Afghan Border Police conduct independent clearing operation in southern Helmand
Governor Naeem, Helmand province governor, Maj. Gen. David Berger, Task Force Leatherneck commanding general, and coalition and Afghan National Security Forces officials visited members of the 6th Zone Afghan Border Police at a remote location in southern Helmand province, Afghanistan, Dec. 9.
The visit allowed Gov. Naeem, Maj. Gen. Berger and the officials the opportunity to see the 6th Zone ABP conduct a clearing operation in southern Afghanistan.
The operation, which includes four kandaks of ABP from both Helmand and Nimroz provinces, has been planned, coordinated and executed by the 6th Zone ABP commanders.
“There are several different things we are trying to accomplish during this clearing operation,” said Col. Hamidullah Sadiki, 6th Zone ABP chief of staff. “We are trying to rid the area of Taliban. We are talking to the civilians about government policy. We are also speaking to them about poppy and telling them why they should not be harvesting it. And we are also meeting with village elders to discuss what issues they have.”
During the past five days, the 6th Zone ABP has been conducting the operation and has had success accomplishing their mission.
“When we started this operation, the men had very high morale, and they were proud to be serving their country,” said Sadiki. “We have had very good coordination throughout, and we continue to keep pushing. We have found and disposed of 21 (improvised explosive devices). The men are very brave, and their morale continues to be high.”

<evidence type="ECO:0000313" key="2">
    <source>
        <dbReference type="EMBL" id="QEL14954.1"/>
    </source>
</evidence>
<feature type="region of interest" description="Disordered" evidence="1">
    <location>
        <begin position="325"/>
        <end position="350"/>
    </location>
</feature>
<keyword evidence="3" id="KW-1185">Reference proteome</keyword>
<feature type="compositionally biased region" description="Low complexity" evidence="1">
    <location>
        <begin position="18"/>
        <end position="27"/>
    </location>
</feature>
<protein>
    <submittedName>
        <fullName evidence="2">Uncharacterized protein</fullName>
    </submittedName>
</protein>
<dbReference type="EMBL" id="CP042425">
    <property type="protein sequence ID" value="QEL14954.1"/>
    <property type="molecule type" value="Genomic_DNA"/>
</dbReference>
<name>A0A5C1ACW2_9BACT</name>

While there is a small element of coalition advisors with the ABP during the operation, it has been and continues to be 100 percent Afghan led.
“(The advisor teams) are here solely as enabler support,” said Army Maj. Will Garrison, advisor to the 6th Zone ABP chief of staff. “There is about 500 ABP conducting the operation, and this is the first time a zone-level operation has been conducted in Helmand province.”
Although this is the first time an operation of this size has been conducted by the ABP in southern Afghanistan, the results are exactly what the soldiers were hoping to obtain.
“We have had great leadership and management,” Sadiki said. “I am very proud of my soldiers, and they are doing a great job.”
The small group of advisors embedded with the ABP is pleased with the coordination and execution of the mission, and they see the positive impact it is having.
“After seeing this operation, I think (the ABP) are doing great,” said Staff Sgt. Jeffrey Wilburn, an ABP advisor. “They have a very strong group of soldiers who know what they are doing, and they are making this country a safer and better place.”
Article by Sgt. John Jackson, Regional Command Southwest